ALMOST ALL the heroin comes from Punjab’s border with Pakistan. It is a fascinating process. There is a border fence on the Indian side, about a kilometre and a half from the villages, which cuts through farms owned by Indians. This means that portions of Indian farms are across the border, up to 500 metres into Pakistan. After this is zero point, from where the Pakistani side begins. The BSF, which mans the fenced border, issues permits to Indian farmers and their labourers to cross over and work on their farmlands on the other side. This is allowed from 10 am to 4 pm Curfew begins at 6 p.m. This means no one is allowed near the fence after that. There are BSF posts every 500 metres. The guards have powerful binoculars with night vision. They also carry INSAS rifles. The fence is electrified at 6 pm every day. The lights also come on, so powerful that the whole place is dazzling. You can see an ant crawl in the blazing lights. Theoretically, it should be impossible for anything to be dumped over.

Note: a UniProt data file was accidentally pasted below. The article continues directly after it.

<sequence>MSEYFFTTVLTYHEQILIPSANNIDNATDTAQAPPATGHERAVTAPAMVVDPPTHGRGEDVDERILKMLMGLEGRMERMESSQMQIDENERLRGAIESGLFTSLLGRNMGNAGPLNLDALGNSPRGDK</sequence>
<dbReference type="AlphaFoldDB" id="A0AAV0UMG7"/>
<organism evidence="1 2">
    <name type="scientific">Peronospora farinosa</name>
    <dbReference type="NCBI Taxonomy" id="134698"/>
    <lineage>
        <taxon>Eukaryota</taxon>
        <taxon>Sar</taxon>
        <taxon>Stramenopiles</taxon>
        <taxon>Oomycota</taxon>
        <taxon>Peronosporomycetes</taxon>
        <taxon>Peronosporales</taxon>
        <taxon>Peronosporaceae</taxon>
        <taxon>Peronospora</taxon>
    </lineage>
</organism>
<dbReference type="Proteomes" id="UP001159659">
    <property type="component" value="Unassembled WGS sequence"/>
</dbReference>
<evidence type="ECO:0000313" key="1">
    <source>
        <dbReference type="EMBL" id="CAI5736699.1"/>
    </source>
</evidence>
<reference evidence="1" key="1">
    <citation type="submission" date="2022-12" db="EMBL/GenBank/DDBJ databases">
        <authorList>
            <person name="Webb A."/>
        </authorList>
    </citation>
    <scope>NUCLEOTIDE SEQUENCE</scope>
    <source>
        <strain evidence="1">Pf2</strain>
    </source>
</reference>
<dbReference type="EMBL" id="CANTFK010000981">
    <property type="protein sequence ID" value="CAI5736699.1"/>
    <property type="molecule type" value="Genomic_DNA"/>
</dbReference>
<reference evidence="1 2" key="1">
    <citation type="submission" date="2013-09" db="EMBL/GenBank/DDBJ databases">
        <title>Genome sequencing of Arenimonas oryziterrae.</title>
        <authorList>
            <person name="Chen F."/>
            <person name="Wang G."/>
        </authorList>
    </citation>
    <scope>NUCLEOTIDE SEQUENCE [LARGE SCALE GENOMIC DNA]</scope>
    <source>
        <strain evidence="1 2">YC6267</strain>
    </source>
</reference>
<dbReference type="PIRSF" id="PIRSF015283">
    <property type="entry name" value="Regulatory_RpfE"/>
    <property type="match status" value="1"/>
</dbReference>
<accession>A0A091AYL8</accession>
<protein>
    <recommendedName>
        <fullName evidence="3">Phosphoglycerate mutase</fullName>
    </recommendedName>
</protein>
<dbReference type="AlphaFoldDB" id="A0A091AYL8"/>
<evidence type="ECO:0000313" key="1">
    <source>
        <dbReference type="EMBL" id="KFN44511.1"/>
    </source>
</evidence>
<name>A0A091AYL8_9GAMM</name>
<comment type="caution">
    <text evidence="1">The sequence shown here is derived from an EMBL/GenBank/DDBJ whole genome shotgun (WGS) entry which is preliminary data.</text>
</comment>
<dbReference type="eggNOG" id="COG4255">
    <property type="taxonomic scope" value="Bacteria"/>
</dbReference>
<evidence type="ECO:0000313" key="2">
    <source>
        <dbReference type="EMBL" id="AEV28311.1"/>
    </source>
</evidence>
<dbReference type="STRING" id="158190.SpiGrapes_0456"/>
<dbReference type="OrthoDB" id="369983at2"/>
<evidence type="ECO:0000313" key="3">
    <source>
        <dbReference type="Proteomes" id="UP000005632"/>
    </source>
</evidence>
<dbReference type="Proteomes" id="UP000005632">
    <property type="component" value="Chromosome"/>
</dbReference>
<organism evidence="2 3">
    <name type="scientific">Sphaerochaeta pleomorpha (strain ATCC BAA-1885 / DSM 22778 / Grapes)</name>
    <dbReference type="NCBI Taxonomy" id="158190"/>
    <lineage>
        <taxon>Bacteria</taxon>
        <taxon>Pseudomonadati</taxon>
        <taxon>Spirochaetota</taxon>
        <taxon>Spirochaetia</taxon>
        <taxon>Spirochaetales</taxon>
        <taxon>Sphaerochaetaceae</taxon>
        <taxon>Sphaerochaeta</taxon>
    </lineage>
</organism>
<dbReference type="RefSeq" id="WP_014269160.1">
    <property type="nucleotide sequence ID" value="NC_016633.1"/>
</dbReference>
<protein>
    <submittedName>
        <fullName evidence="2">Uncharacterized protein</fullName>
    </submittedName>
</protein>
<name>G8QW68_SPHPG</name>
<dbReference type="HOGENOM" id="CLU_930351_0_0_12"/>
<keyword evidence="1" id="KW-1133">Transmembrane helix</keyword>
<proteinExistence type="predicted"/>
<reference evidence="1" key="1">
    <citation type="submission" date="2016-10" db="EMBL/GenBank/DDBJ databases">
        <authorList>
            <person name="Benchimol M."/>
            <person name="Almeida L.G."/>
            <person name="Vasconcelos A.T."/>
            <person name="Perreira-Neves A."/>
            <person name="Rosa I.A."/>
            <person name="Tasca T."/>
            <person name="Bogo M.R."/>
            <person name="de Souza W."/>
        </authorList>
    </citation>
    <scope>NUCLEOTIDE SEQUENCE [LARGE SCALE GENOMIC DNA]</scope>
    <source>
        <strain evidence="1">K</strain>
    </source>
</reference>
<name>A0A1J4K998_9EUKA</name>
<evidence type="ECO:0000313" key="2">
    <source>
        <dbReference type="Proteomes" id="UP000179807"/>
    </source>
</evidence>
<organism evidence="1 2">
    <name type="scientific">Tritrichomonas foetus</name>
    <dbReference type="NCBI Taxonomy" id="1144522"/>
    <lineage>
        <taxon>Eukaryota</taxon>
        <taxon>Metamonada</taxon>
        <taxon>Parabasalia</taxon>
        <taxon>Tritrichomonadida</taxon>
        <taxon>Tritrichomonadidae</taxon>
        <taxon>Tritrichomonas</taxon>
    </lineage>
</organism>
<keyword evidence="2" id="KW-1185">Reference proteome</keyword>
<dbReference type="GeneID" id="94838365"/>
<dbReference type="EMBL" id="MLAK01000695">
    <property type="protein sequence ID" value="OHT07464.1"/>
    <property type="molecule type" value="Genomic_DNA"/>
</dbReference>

It’s close to 5 pm in Ratoke village in Tarn Taran district. There are only two more villages after this between India and Pakistan. In an hour, curfew would be in place at the border. In one of the homes in the village, a man is preparing fodder for cattle. The home belongs to a heroin smuggler who has just returned after serving 12 years in prison, like Jagbeer. His son was caught with heroin separately and he too has served time. It’s the best place to understand how it works. This is the version of a drug courier. “The chain starts when a drug kingpin in Delhi calls his counterpart in Pakistan and orders a drop. The Pakistani smuggler calls his couriers in Pakistani villages near the border. These couriers call their Indian counterparts and give them the place and time for the drop. This is possible because the Indian couriers have Pakistani SIM cards, which work near the border. This also means that Indian security agencies can’t trace the calls because they are on Pakistani networks.